Earlier this year, Dr Andrew McCarthy of Canterbury College (East Kent College Group) got in touch to ask about our material of Acanthocephala, an under-studied group of parasitic animals sometimes called the spiny-headed worms.
Although there are around 1,400 species of acanthocephalans, they are typically under-represented in museum collections. Dr McCarthy combed through the fluid-preserved and microscope slide collections here, examining acanthocephalan specimens for undescribed species, rare representatives and unknown parasitic associations.
One such specimen, catchily referenced OUMNH.ZC.7483, was of particular interest. It is a section of blue whale intestine packed with acanthocephalan adults, labelled ‘Echinorhynchus sp. “Discovery Investigations”’, and dated 13 March 1927. Drawing on his expert knowledge, Dr McCarthy spotted an unusual association here because the genus Echinorhynchus was not known to infect Blue Whales, meaning the specimen could represent a species to new science.
However, identifying different species of acanthocephalans cannot be done by eye alone, so Dr McCarthy requested to remove one of the mystery worms from the intestine and mount it on a slide to examine its detailed anatomy. When we receive a destructive sampling request like this it triggers an investigation of the specimens in question: we need to weigh up their condition, history, and significance against the proposed outcome of the research before we decide whether the permanent alteration of the specimen justifies the outcome.
This particular investigation began to yield a much richer story than the Museum’s label suggested. It turned out that the specimen was collected by Sir Alister C. Hardy who was serving as zoologist on RRS Discovery’s scientific voyage to the Antarctic. Fortunately, Discovery’s scientific findings were meticulously documented and published by many libraries of the world, including the fantastic Biodiversity Heritage Library where it was easy to find the report mentioning acanthocephalans collected during the voyage.
Alongside descriptions of acanthocephalans from seals, dolphins and icefish there is no mention of Echinorhynchus sp. from Blue Whales, though there are a few references to another genus, Bolbosoma, collected from Blue Whales on seven occasions: a single individual of Bolbosoma hamiltoni, so obviously not this specimen, and six occurrences of Bolbosoma brevicolle from the intestines of Blue Whales from South Africa and South Georgia.
Piecing together the evidence, the association with Hardy, the dates, and the descriptions of RRS Discovery’s acanthocephalans, it seems likely that our specimen is one of the six samples of Bolbosoma brevicolle and not Echinorhynchus at all. So in this instance we decided not to grant destructive sampling as the likelihood of identifying a new species seemed much lower when all the information was brought together.
Although sampling wasn’t granted, Dr McCarthy was delighted that his initial research request had prompted the discovery of some important historical connections to the humble specimen, and the new identification seemed to fit.
We still weren’t sure when or why this specimen was mislabelled some time between the Discovery reports and its donation to the Museum in 1949, so Dr McCarthy conducted some further investigations. He found out that Echinorhynchus was the original name combination for Bolbosoma brevicolle, and that H. A. Baylis, a parasitologist and author of Discovery reports, had links with the University of Oxford.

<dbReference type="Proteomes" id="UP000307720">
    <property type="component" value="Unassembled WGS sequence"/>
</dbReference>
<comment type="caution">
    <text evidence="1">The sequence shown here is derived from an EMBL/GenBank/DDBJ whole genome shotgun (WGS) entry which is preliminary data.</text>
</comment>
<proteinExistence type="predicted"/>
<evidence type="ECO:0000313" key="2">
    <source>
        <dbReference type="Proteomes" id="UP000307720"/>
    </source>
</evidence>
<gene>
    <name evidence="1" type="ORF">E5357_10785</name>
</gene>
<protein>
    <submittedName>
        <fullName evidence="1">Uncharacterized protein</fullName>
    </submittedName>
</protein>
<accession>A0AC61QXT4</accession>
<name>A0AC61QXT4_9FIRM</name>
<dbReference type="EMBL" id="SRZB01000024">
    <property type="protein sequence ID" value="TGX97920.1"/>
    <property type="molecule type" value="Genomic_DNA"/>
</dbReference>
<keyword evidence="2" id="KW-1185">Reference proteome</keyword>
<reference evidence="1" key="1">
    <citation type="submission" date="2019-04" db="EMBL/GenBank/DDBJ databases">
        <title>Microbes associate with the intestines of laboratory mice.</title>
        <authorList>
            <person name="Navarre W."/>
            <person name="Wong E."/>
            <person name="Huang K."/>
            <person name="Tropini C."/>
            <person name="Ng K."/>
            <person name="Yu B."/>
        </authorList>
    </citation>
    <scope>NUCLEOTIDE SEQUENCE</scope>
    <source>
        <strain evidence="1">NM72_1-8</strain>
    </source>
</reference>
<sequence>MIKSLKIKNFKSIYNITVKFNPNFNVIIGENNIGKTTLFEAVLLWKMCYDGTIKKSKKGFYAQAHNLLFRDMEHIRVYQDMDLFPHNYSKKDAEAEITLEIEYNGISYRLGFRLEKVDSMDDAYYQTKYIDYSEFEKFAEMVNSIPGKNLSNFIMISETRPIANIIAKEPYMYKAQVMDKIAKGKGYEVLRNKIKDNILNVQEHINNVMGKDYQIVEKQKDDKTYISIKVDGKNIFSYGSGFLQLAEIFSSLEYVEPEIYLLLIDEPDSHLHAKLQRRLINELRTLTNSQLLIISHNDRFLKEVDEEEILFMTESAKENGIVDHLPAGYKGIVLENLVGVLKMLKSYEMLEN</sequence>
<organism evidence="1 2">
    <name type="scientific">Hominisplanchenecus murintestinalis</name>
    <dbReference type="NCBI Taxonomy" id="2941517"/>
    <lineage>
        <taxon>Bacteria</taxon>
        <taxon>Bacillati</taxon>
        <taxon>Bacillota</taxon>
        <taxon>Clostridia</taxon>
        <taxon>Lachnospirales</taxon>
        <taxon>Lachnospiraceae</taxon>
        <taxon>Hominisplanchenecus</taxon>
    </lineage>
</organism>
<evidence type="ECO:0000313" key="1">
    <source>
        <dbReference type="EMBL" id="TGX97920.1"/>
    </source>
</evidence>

This story is just one example of how visiting researchers enrich knowledge and information about our collections, and it illustrates nicely why our work with broader research communities is so important.
Today is the 250th birthday of the remarkable English geologist William Smith, creator of the first geological map of England and Wales – ‘the map that changed the world’. Here Danielle Czerkaszyn, Senior Archives and Library Assistant, tells us more about Smith’s achievements and his relationship to the Museum.
William Smith (1769-1839) began his career as a land surveyor’s assistant in his home village of Churchill, Oxfordshire. He soon travelled the country working on mining, canal and irrigation projects. This gave him the opportunity to observe the patterns in layers of rock, known as strata, and to recognise that they could be identified by the fossils they contained. This would earn him the name ‘Strata Smith.’
Smith’s observations of strata over hundreds of miles led to the ground-breaking 1815 publication of his map A delineation of strata of England and Wales (pictured top) that ultimately bankrupted him.
Smith’s map set the style for modern geological maps and many of the names and colours he applied to the strata are still used today. While Smith’s accomplishment was undoubtedly remarkable, he was only officially recognised for his discoveries late in life. His lack of formal education and his family’s working class background made him an outcast to most of higher society at the time.
It wasn’t until a few years before he passed away that Smith received any recognition for his contribution to the science of geology, receiving a number of awards, including the prestigious Wollaston Medal from the Geological Society of London in 1831, and an honorary degree from Trinity College Dublin in 1835.
His legacy lived on with his nephew John Phillips, one of our Museum’s founders and Professor of Geology at Oxford. Recognising its importance, Phillips left Smith’s archive to the Museum on his death in 1874. Thanks to generous funding from Arts Council England a few years ago, the Smith collection has been catalogued, digitised and is available online to the public.
Few men in the history of science contributed as much, but are as little known, as William Smith. He was a hardworking and determined man who dedicated his life to understanding the world beneath us. So here’s a big Happy 250th birthday to William Smith – the ‘Father of English Geology.’